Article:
Photo: Commemorative plaque in its new setting

When admiring the new state-of-the-art Ambulance Station, opened in March 2021, next to Yass District Hospital, it is easy to overlook the plaque set into a low curved stone wall next to the driveway. It’s a small tranquil place next to the Meehan Street footpath and just as it should be.

The plaque was carefully relocated from the original ambulance station built-in 1956. The community had raised the £16,669 needed for the building through an amazing and innovative fund-raising effort including the famous Top Town competition.

When the ambulance service had started in Yass in 1937, Mr J.A. Kilpatrick volunteered to garage and drive the ambulance. As the first Superintendent, Mr Ross said the main thing was they had an ambulance to meet the growing needs of the community and the building could come later.

Whilst so many people had worked hard and contributed much to achieve that building, there was a determination to recognise a much greater sacrifice. Paul Bracken, son of Yass master tailor Dick Bracken, and Kevin Williams had both been ambulance officers at Yass prior to enlisting for World War II in May 1940 and joining the 2/12 Field Ambulance.

They were both killed when the Australian Hospital ship “Centaur” was torpedoed by a Japanese submarine at 4:10am on 14 May 1943 about fifty miles northeast of Brisbane. They were two of 268 medical personnel and civilian crew who lost their lives. Just sixty-four survivors were discovered and rescued thirty-six hours later. The torpedo had ignited the fuel tanks two metres below the waterline. The ship sank in three minutes. With most people asleep, fire raging and no time to deploy the lifeboats or send an SOS, those on board had very little chance.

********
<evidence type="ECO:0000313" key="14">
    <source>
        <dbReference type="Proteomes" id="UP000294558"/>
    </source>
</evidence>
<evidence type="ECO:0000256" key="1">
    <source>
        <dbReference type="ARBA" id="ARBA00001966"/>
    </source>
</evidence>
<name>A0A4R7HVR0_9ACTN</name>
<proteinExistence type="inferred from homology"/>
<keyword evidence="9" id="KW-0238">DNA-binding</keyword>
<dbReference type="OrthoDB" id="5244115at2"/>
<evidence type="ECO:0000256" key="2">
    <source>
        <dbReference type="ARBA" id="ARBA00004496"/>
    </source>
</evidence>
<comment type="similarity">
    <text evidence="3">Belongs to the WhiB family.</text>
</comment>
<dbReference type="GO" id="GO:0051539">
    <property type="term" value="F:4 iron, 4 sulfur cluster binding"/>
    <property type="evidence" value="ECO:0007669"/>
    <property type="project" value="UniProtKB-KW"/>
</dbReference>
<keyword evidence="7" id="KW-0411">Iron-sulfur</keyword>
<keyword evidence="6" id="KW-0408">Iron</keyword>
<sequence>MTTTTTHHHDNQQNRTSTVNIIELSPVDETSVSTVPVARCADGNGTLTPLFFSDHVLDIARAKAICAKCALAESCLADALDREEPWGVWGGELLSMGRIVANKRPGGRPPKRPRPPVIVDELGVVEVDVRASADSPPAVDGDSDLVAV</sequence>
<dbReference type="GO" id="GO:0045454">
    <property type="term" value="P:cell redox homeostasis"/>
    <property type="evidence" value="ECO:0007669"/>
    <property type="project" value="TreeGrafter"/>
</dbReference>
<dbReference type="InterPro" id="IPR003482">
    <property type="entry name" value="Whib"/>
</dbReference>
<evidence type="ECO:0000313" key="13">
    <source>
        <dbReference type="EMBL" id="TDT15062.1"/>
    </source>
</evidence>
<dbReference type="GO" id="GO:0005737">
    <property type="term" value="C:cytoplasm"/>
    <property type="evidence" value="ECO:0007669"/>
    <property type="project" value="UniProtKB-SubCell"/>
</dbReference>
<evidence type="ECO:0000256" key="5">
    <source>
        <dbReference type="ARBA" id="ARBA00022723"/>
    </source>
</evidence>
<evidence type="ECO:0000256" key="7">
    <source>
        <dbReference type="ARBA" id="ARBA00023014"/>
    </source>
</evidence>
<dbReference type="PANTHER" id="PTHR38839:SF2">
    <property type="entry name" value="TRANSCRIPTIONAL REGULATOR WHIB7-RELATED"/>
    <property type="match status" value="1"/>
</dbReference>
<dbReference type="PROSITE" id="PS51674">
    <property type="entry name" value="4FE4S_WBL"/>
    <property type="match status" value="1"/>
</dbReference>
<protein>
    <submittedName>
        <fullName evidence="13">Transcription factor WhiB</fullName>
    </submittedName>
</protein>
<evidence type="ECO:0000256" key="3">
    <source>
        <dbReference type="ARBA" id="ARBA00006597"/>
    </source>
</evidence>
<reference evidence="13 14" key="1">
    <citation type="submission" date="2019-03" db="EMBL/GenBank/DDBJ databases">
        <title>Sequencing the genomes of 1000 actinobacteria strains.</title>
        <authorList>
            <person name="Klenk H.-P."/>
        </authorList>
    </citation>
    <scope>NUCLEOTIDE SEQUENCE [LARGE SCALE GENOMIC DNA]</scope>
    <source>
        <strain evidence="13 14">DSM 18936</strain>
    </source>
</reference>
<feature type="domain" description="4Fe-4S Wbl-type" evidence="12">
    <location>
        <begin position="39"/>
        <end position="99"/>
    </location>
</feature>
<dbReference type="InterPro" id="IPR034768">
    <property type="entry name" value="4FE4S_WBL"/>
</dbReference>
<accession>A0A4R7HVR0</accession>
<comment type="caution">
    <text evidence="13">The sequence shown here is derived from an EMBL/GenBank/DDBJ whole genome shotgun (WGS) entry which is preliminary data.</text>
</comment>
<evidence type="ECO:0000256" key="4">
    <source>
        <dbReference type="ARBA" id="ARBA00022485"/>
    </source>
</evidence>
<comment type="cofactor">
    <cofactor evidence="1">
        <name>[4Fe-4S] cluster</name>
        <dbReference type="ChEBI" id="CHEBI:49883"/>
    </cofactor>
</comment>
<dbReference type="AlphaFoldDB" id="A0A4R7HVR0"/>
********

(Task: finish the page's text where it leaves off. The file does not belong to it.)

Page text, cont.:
The Australian public were outraged that a clearly marked Red Cross ship had been sunk labelling the attack a war crime. Outrage was clearly mixed with shock and grief in Yass and district. Paul was survived by his wife and Kevin by his wife and two-year-old daughter. Two others from the district were also killed: Paul’s brother Private John Bracken and Lance Sergeant G R Bush from Galong who had been a teacher at Yass High School before joining up. Sister Edna Shaw, the sister of Lieutenant Shaw who had been on the Main Roads Board at Yass was also killed when ‘Centaur’ sank.

It seemed fitting that a plaque remembering the former ambulance officers Sergeant Paul Bracken and Staff Sergeant (David) Kevin Williams should be incorporated into the 1955 ambulance building project. That this reminder of our town’s tragic loss should be carefully moved and respectfully reinstalled near the entrance to the new Ambulance station is also fitting.

By Judith Davidson | Yass and District Historical Society